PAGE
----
There is growing recognition that high-quality care for patients and families in the ICU requires exemplary interprofessional collaboration and communication. One important aspect is how the ICU team makes complex decisions. However, no recommendations have been published on interprofessional shared decision-making. The aim of this project is to use systematic review and normative analysis by experts to examine existing evidence regarding interprofessional shared decision-making, describe its principles and provide ICU clinicians with recommendations regarding its implementation.
We conducted a systematic review using MEDLINE, Cumulative Index to Nursing and Allied Health Literature, and Cochrane databases and used normative analyses to formulate recommendations regarding interprofessional shared decision-making.
Three authors screened titles and abstracts in duplicate.
Four papers assessing the effect of interprofessional shared decision-making on quality of care were identified, suggesting that interprofessional shared decision-making is associated with improved processes and outcomes. Five recommendations, largely based on expert opinion, were developed: 1) interprofessional shared decision-making is a collaborative process among clinicians that allows for shared decisions regarding important treatment questions; 2) clinicians should consider engaging in interprofessional shared decision-making to promote the most appropriate and balanced decisions; 3) clinicians and hospitals should implement strategies to foster an ICU climate oriented toward interprofessional shared decision-making; 4) clinicians implementing interprofessional shared decision-making should consider incorporating a structured approach; and 5) further studies are needed to evaluate and improve the quality of interprofessional shared decision-making in ICUs.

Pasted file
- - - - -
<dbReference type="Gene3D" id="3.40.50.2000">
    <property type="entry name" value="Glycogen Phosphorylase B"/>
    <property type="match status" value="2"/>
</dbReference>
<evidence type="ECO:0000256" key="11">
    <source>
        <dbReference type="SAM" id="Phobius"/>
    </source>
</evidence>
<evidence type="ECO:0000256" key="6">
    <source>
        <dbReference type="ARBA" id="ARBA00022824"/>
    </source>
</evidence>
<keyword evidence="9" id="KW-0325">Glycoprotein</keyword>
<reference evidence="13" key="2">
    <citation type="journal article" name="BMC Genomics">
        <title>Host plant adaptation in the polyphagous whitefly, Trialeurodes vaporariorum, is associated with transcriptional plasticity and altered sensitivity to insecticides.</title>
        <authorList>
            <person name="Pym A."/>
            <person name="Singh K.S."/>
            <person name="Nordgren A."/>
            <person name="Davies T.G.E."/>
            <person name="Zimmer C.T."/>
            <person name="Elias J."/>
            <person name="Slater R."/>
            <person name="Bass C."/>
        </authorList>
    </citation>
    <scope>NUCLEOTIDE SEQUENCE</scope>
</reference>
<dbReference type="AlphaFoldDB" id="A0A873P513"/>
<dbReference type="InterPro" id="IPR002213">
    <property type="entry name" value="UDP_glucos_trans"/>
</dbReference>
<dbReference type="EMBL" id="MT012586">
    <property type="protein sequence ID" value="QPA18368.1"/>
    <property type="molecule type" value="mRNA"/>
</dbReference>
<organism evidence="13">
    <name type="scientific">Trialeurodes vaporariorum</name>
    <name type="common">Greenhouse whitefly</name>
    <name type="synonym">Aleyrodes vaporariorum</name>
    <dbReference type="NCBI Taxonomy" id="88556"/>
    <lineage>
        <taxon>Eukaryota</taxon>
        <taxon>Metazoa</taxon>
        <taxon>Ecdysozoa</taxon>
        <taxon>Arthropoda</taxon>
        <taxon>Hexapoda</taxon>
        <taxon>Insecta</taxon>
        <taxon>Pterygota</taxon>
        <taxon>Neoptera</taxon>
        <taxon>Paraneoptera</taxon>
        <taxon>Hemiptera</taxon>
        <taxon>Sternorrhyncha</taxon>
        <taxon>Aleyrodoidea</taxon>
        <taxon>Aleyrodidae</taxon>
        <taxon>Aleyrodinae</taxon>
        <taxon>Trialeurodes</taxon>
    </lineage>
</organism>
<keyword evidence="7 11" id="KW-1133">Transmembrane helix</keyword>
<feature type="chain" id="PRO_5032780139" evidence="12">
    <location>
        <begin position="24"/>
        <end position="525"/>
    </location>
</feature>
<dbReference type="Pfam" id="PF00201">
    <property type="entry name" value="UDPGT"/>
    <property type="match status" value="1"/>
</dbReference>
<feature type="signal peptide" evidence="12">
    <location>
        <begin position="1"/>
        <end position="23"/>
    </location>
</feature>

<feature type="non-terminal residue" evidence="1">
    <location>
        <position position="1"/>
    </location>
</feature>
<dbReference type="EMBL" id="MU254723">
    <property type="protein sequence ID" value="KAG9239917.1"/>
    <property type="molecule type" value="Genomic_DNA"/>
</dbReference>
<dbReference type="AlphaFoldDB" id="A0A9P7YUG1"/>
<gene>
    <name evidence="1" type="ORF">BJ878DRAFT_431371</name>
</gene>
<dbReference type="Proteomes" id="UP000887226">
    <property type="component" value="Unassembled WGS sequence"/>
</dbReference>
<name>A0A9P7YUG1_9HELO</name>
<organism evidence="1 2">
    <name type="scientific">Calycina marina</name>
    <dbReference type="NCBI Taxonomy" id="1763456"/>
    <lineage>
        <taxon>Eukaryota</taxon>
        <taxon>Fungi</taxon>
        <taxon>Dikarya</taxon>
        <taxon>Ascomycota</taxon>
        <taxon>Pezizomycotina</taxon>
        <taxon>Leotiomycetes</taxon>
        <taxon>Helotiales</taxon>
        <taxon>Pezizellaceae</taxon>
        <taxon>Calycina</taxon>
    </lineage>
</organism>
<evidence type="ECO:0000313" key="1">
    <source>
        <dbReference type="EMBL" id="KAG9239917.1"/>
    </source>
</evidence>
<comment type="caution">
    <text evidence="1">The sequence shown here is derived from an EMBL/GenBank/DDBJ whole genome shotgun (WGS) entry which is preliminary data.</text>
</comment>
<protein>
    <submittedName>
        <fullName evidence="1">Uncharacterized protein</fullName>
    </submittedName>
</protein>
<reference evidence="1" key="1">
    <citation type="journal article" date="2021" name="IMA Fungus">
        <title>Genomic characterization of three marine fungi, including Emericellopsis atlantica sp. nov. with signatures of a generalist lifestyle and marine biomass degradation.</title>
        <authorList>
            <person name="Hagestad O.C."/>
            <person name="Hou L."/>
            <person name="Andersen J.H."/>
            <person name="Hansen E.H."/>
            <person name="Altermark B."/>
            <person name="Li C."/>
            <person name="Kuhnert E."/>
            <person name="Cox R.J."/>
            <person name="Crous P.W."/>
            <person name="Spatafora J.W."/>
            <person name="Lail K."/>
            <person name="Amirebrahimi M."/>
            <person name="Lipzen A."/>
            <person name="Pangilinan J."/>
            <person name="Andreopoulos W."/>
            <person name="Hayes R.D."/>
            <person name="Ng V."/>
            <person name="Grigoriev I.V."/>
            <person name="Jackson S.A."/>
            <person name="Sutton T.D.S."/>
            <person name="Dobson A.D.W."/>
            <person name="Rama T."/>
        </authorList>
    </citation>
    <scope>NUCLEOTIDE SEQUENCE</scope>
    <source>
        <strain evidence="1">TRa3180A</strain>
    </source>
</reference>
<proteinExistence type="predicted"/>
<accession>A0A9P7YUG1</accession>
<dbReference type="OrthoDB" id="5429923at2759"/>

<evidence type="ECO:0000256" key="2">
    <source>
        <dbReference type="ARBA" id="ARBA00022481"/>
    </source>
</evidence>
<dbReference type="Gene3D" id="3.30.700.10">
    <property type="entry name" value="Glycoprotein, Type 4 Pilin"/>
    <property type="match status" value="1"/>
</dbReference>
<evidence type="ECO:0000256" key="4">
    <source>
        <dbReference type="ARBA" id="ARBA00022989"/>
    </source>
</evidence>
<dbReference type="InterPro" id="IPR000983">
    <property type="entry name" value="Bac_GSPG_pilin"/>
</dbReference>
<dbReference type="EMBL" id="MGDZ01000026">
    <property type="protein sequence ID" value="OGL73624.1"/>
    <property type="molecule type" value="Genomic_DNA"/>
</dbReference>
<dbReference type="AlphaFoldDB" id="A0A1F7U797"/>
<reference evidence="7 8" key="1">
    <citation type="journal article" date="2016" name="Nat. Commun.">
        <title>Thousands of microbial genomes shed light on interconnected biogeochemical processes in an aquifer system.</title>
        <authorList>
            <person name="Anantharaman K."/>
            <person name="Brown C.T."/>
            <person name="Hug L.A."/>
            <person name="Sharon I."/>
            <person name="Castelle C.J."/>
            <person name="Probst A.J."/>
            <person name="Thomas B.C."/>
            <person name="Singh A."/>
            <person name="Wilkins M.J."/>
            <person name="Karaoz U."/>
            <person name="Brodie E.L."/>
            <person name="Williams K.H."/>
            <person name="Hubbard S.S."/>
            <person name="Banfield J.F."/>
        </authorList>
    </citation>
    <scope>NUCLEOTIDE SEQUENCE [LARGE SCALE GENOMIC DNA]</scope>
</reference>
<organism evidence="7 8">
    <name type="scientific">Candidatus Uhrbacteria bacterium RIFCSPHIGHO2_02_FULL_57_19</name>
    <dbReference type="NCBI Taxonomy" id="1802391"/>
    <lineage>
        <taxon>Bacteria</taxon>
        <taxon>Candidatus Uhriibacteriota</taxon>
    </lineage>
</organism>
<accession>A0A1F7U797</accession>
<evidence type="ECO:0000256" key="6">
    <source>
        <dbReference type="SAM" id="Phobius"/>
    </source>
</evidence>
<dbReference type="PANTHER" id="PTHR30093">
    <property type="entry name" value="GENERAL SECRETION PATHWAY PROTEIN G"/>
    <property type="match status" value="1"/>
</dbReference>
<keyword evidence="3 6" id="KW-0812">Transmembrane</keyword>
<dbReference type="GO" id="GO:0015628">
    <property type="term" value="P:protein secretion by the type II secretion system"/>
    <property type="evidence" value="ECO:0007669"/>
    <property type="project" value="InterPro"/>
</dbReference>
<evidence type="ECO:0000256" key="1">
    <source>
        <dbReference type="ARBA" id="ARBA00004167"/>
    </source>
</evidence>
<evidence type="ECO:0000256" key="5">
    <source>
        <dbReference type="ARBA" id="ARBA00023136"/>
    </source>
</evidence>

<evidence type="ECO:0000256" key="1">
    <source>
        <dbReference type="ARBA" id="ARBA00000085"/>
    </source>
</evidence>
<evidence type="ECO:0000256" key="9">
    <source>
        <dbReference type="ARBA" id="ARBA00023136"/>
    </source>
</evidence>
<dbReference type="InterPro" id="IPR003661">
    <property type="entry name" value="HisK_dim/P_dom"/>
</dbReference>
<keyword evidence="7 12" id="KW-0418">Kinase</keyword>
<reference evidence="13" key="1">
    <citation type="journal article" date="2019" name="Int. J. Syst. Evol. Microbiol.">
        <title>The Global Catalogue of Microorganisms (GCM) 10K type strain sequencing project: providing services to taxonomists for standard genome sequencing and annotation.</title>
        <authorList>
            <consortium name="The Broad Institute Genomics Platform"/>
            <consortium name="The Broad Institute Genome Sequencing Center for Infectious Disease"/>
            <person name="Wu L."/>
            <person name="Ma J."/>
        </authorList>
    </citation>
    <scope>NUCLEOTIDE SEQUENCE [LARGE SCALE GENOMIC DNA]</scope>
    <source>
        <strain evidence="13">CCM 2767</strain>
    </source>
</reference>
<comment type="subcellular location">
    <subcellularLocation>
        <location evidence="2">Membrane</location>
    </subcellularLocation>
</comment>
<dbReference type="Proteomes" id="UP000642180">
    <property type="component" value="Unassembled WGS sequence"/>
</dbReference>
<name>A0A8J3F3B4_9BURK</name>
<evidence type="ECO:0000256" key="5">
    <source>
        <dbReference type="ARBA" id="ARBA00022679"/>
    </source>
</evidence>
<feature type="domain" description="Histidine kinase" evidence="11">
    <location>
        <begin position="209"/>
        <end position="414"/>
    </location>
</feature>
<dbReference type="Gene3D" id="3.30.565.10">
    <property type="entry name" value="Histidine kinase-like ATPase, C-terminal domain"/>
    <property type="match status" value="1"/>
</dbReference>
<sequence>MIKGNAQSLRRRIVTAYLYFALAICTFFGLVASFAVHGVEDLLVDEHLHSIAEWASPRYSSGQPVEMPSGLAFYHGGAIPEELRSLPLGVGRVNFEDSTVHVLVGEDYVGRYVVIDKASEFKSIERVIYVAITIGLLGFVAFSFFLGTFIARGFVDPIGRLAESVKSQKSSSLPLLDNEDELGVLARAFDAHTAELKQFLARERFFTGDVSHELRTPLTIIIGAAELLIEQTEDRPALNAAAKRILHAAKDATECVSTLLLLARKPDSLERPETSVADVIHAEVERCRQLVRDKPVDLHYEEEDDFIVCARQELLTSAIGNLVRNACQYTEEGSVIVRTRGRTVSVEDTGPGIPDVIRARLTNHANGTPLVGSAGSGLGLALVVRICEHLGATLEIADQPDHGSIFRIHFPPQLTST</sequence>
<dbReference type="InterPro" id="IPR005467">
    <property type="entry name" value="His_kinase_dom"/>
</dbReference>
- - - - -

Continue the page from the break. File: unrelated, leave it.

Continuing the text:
Clinicians should consider an interprofessional shared decision-making model that allows for the exchange of information, deliberation, and joint attainment of important treatment decisions.
1Department of Anaesthesiology and Critical Care, Medizin Campus Bodensee – Tettnang Hospital, Tettnang, Germany.
2Harborview Medical Center, Division of Pulmonary, Critical Care and Sleep Medicine, University of Washington, Seattle, WA.
3Cambia Palliative Care Center of Excellence, Harborview Medical Center, Department of Medicine, University of Washington, Seattle, WA.
4Hadassah Hebrew University School of Nursing, Jerusalem, Israel.
5Department of Critical Care Medicine, University of Pittsburgh School of Medicine, Pittsburgh, PA.
6Departments of Anaesthesiology and Intensive Care, Lillebaelt Hospital, Vejle, Denmark.
7Institute of Regional Health Research, University of Southern Denmark, Odense, Denmark.
8Department of Critical Care, King’s College Hospital NHS Foundation Trust, London, United Kingdom.
9Patient- and Family-Centered Care, Klinik Bavaria Kreischa, Kreischa, Germany.
10Department of Anesthesiology and Operative Intensive Care Medicine, Charité - Universitätsmedizin Berlin, Berlin, Germany.
11School of Nursing and Midwifery, Faculty of Health and Human Sciences, University of Plymouth, Plymouth, United Kingdom.
12Center for Bioethics, Harvard, Medical School, as well as Department of Anesthesiology, Critical Care, and Pain Medicine, Boston Children’s Hospital, Boston, MA.
13Department of Intensive Care Medicine, University Medical Center Utrecht, Utrecht University, Utrecht, The Netherlands.
Drs. Michalsen, Ganz, White, Jensen, Metaxa, Latour, Truog, and Curtis conceptualized the article. Drs. Michalsen, Long, and Ganz reviewed the literature. All authors drafted and revised the article for important intellectual content as well as final approval for the version submitted.
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Dr. DeKeyser Ganz’s institution received funding from the Israel Institute of Health Policy Research, and she received funding from the Israel Higher Education Commission. Dr. Metaxa received funding from European Society of Intensive Care Medicine. Dr. Truog received funding from Covance (Data Safety Monitoring Committee) and Sanofi (Data Safety Monitoring Committees). Dr. Kesecioglu reports receiving honorarium from Xenios A.G. The remaining authors have disclosed that they do not have any potential conflicts of interest.
Ethical standards: This research does not involve human participants or animals.
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